CSUN’s Matador Motorsports car racing team will be competing against 80 other teams in the European Formula Student Competition at the Bruntingthorpe Aerodrome in Leicestershire, England this July.
The Formula Society of Automotive Engineers’ annual race, an international student competition, has been held in Detroit for the past 10 years.
“The biggest race is in Detroit, but there (are) races in England, Australia (and) Italy,” said Melih Sacli, project manager and chief engineer of suspension.
The teams are judged in static and dynamic events. The static events consist of a cost report, sales presentation, and an engineering design presentation. The dynamic events include judging of linear and lateral acceleration, an autocross, and a 22-kilometer endurance race.
“I went as an observer last year, and it was incredible,” Sacli said. “Thousands of spectators in the stands. I want to go every year.”
Last year, the Matador Motorsports team placed in the top 10 percent, ranking 14th out of 140 teams, and also outranked all other California competitors, including USC.
To fund this year’s European competition, students get sponsorships from private automotive companies.
“They fund us, and we’ll put their stickers on our car,” Sacli said.
Sometimes, companies help the students with the parts; this year, Yamaha gave them a free engine. The cost to build the car is approximately $25,000, and the cost to ship the car to England will be $15,000.
The team is always looking for extra donations or sponsorships.
“You’ll even get a tax write off,” said Drive Train Engineer Terry Sasaki.
Matador Motorsports became part of the FSAE competition in 1989 by the efforts of Tim Fox, mechanical engineering professor.
The competition has two female engineers, Cynthia Aurora and Aislinn Taylor, who said they do not feel they are at a disadvantage in a mostly male dominated field.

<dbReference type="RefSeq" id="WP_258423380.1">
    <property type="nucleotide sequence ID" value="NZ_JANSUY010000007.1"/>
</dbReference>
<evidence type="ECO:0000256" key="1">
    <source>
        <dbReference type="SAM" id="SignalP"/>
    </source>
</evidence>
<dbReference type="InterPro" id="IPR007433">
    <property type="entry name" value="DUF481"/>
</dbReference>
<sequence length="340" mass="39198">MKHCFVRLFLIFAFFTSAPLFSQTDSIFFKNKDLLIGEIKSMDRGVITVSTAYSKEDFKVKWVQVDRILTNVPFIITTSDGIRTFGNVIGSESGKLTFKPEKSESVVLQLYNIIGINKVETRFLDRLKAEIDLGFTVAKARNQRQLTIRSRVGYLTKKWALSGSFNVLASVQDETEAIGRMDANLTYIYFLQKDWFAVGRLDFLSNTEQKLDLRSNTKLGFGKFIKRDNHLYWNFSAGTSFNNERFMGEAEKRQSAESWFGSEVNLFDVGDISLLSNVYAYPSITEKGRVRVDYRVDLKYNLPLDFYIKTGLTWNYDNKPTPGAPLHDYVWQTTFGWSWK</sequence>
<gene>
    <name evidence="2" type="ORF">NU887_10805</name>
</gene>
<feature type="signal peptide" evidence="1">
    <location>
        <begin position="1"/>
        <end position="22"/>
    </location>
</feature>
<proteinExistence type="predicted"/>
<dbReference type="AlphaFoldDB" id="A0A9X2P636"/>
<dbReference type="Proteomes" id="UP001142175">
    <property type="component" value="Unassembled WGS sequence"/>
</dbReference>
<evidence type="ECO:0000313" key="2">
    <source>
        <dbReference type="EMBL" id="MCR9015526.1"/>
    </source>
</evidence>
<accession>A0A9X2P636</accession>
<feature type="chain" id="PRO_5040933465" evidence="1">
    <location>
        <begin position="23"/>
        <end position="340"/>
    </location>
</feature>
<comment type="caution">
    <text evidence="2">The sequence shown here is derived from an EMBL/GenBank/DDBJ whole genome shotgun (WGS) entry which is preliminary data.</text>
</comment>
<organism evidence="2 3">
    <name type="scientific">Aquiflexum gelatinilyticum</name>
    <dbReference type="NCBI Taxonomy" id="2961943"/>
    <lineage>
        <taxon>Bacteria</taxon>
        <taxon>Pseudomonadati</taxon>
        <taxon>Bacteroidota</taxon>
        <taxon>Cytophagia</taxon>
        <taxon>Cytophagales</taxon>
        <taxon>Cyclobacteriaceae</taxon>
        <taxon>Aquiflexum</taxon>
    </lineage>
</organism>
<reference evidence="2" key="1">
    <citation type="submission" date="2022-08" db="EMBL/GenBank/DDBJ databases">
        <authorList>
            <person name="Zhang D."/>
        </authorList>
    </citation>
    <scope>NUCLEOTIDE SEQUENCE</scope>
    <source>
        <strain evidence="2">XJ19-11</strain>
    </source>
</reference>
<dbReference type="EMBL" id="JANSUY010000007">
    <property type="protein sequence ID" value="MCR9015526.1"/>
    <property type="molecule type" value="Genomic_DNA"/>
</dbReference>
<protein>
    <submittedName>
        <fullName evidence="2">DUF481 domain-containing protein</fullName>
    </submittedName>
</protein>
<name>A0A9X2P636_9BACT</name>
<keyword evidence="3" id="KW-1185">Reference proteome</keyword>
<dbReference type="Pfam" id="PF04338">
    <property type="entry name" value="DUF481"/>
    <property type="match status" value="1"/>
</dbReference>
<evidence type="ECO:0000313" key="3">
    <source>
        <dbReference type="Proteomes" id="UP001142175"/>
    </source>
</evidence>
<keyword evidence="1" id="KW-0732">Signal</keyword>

Taylor said she has always been interested in cars.
“I’ve always been fascinated with cars and moving parts,” said Taylor, who is the chief engineer of the body and fuel tank.
According to Stewart Prince, mechanical engineering professor and faculty adviser for the two-unit class that is preparing for the FSAE competition, the ultimate goal is to give the students experience.
“The true objective isn’t to win, but to give the students real-world design experience,” Prince said. “To design a car, build a car, test a car. That’s the academic side. But if we win a competition, that can’t hurt.”
The Matador Motorsports team is a two-semester senior design project, and participants invest long hours in the project and the competition.
“We’ll stay up all night working on the car and then leave for breakfast,” said Sacli.
“This is our first home after (our own home),” said Aurora, chief engineer of ignition, fuel systems and electronics. “We go home to sleep and shower, and then we’re back here.”
Sacli balances handling the responsibilities of project manager for the team, working an outside job, and trying to graduate.
But he said he enjoys the opportunity of the Motorsports team.
“I wouldn’t do it if I didn’t love it,” he said. “Its pretty much a dream come true for me.”